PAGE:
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Originally posted by Dragonlike
They made very little advancement on the advances they took from their defeated subjects. In fact, Islam never grew on anything. They stayed at the same level, while other empires grew and advanced.
It's becouse the never affected by the movement of atheism. When the Europeans abandoned their religious addiction, they thrived. Muslims on the other hand remained sticked to their religion.
The good things that the Arabian world did to Europeans was to offer them all the preserved knowledge to Europeans and signs the horns of the enlightment.
Religion always see things from a negative and traditional way of thinking towards anything new.
Originally posted by Souljah
Originally posted by XphilesPhan
Well, apparently you havent been very well educated or you would know tht Isaac Newton did do something "new." Did you not read where I told you he invented calculus? besides earlier works by kepler and gallileo, he proposed the fundamental force in the universe known as gravity!
So mister Newton "invented" calculus all by himself?
Nobody before him tried?
He just started from scratch?
The history of calculus falls into several distinct periods, most notably the Greek, Indian, and European periods.
The Greek period introduced some of the ideas of integral calculus, but does not seem to have developed these ideas in a rigorous or systematic way. Eudoxus (circa 408 BCE - circa 355 BCE) used the method of exhaustion, which prefigures the concept of the limit, to calculate areas and volumes. Archimedes (circa 287 BCE - 212 BCE) developed this idea further, inventing heuristics which resemble integral calculus.
Indian mathematics, largely unknown in the west until the 20th century, produced a number of works with some ideas of calculus. The mathematician-astronomer Aryabhata in 499 CE used a notion of infinitesimals and expressed an astronomical problem in the form of a basic differential equation.
Manjula, in the 10th century, elaborated on this differential equation in a commentary. This equation eventually led Bhaskara in the 12th century to develop a proto-derivative representing infinitesimal change, and describe an early form of "Rolle's theorem".
In the 14th century, Madhava, along with other mathematician-astronomers of the Kerala School, described special cases of Taylor series which are treated in the text Yuktibhasa.
It has been recently conjectured that the discoveries of the Kerala School were transmitted to Europe.
And the fact that you claim Newton "invented" all by himself is also not correct:
History of calculus
In the 15th century, a German cardinal named Nicholas of Cusa argued that rules made for finite quantities lose their validity when applied to infinite ones, thus putting to rest Zeno's paradoxes.
In 17th century Europe, Isaac Barrow, Pierre de Fermat, Blaise Pascal, John Wallis and others discussed the idea of a derivative.
René Descartes introduced the foundation for the methods of analytic geometry in 1637, providing the foundation for calculus later introduced by Isaac Newton AND Gottfried Leibniz, independently of each other.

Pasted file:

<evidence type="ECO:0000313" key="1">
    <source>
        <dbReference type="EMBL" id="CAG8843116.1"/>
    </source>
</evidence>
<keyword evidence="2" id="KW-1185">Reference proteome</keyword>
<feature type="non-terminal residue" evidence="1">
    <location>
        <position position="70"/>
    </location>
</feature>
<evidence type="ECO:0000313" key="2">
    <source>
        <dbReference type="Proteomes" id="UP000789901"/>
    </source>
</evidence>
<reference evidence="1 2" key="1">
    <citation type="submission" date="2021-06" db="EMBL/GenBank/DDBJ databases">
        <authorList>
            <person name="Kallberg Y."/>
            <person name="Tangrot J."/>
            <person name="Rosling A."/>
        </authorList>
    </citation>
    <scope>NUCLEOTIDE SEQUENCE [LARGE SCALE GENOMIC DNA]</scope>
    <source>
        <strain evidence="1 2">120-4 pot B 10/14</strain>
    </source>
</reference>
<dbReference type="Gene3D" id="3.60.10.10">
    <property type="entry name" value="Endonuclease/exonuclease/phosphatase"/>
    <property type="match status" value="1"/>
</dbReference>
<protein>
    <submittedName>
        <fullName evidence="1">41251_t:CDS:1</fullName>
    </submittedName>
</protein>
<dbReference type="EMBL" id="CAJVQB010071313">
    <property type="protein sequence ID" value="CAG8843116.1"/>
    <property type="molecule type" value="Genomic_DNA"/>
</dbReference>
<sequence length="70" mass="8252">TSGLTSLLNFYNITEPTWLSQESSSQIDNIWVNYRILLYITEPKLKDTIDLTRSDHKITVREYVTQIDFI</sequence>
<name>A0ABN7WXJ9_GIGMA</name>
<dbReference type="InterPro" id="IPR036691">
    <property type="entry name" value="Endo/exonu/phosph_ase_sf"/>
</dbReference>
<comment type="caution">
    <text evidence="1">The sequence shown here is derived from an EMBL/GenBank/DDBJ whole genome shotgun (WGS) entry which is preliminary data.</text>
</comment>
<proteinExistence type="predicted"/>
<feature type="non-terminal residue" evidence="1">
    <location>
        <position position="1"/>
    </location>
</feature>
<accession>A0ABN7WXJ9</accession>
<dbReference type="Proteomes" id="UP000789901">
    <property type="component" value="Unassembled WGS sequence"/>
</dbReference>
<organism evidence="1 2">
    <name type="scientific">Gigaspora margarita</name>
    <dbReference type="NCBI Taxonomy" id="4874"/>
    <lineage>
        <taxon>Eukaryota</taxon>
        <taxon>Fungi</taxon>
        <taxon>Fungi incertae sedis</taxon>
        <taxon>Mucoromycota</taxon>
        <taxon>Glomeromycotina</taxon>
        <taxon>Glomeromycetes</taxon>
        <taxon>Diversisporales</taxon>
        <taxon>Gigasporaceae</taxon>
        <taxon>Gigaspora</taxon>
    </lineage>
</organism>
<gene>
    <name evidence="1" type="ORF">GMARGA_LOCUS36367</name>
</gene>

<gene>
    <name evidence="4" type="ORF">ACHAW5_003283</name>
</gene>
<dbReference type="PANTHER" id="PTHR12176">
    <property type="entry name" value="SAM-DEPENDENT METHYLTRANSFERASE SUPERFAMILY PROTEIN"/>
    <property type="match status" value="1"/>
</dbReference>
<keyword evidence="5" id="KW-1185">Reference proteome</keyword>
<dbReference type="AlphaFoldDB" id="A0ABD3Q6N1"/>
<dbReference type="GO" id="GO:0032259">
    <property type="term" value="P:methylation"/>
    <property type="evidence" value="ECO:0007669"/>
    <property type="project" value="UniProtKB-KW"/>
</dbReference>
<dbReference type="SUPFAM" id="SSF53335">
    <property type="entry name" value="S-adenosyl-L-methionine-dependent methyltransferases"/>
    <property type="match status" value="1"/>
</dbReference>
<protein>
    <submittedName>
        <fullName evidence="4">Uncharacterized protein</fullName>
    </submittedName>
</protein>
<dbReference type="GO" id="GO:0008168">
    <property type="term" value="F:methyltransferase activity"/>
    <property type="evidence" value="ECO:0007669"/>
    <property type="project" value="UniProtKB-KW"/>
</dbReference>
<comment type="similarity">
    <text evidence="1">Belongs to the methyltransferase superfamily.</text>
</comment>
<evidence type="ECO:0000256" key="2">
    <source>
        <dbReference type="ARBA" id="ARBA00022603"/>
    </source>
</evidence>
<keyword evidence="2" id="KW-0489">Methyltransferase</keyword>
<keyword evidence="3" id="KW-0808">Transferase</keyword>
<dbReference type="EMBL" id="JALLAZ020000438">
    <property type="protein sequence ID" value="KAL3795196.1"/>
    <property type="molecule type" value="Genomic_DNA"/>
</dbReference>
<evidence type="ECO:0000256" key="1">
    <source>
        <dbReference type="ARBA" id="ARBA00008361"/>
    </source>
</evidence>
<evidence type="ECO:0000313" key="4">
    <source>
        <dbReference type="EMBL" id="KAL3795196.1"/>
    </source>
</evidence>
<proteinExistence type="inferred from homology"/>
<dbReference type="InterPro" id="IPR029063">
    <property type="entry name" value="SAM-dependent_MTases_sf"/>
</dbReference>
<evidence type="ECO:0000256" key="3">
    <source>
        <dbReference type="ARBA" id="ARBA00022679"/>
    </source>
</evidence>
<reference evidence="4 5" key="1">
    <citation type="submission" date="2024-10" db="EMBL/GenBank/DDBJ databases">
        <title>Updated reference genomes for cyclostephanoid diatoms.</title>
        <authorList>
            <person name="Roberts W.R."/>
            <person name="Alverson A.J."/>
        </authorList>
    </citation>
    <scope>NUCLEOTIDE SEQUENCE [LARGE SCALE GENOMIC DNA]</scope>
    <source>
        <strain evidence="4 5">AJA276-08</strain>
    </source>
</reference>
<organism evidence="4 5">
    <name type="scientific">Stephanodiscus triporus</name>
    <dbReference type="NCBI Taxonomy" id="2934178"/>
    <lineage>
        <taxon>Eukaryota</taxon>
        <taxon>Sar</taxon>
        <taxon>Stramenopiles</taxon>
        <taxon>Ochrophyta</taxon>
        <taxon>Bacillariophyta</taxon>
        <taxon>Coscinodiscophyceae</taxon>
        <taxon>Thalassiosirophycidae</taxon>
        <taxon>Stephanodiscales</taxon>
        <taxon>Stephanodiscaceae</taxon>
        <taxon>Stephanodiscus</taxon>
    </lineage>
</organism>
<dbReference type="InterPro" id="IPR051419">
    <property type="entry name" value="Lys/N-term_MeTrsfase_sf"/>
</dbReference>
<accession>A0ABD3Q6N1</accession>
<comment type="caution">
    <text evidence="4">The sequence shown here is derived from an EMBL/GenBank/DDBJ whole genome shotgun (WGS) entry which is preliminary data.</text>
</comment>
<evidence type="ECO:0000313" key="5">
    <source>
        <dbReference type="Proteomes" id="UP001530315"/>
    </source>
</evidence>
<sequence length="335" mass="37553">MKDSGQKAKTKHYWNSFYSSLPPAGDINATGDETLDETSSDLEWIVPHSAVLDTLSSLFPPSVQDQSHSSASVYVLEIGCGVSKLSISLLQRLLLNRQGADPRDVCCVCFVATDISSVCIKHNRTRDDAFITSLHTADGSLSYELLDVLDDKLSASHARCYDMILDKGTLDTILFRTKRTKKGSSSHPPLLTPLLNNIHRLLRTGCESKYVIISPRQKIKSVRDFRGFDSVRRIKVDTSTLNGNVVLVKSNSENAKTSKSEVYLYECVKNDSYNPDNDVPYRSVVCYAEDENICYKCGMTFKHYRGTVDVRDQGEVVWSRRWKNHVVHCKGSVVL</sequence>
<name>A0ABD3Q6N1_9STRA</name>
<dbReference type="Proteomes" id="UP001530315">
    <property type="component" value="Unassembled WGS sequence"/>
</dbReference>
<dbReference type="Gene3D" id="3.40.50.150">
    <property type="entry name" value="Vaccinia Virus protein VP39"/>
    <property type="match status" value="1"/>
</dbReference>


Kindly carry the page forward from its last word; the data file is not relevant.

Historically, there was much debate over whether it was Newton or Leibniz who first "invented" calculus. This argument, the Newton v. Leibniz calculus controversy between the German Leibniz and the English Newton, was at the heart of a rift in the mathematical community of the two countries. Much of the credit for the resolution goes to the Analytical Society.
Yet you know that mister Newston "invented" calculus all by himself - at least you write about him like that, as if so many scientists that worked on that same topic centuries before him, do not mean anything. Like mister Gottfried Leibniz for example - you did not mention his name and he is probably as important when talking about calculus as Newton is.
And what's about that knowledge from Kerala School were transmitted to Europe?
[edit on 24/2/07 by Souljah]
Originally posted by T Trubballshoota
It is a puzzle to me how a faith that follows a child molesting, paedophilic, uneducated, mentally ill nomad could produce some advances in the logical arts and systems.
Originally posted by khunmoon
In the Islamic world they seem applied for pure pleasure of the senses, were as in our rigid belief-system nothing seems to have value unless it can be turned into money.
Originally posted by Nygdan
As far as capitalism itself, in part it really is just an extension of self-interest and individualism, which have existed at all times and in all places, but arent' considered high virtues in the classical islamic world.
Setting the Record Straight: The Miracle of Islamic Science
- What is Taught: The first mention of man in flight was by Roger Bacon, who drew a flying apparatus. Leonardo da Vinci also conceived of airborne transport and drew several prototypes.
What Should be Taught: Ibn Firnas of Islamic Spain invented, constructed and tested a flying machine in the 800's A.D. Roger Bacon learned of flying machines from Arabic references to Ibn Firnas' machine. The latter's invention antedates Bacon by 500 years and Da Vinci by some 700 years.
- What is Taught: Glass mirrors were first produced in 1291 in Venice.
What Should be Taught: Glass mirrors were in use in Islamic Spain as early as the 11th century. The Venetians learned of the art of fine glass production from Syrian artisans during the 9th and 10th centuries.
- What is Taught: Until the 14th century, the only type of clock available was the water clock. In 1335, a large mechanical clock was erected in Milan, Italy. This was possibly the first weight-driven clock.
What Should be Taught: A variety of mechanical clocks were produced by Spanish Muslim engineers, both large and small, and this knowledge was transmitted to Europe through Latin translations of Islamic books on mechanics. These clocks were weight-driven.
- What is Taught: In the 17th century, the pendulum was developed by Galileo during his teenage years. He noticed a chandelier swaying as it was being blown by the wind. As a result, he went home and invented the pendulum.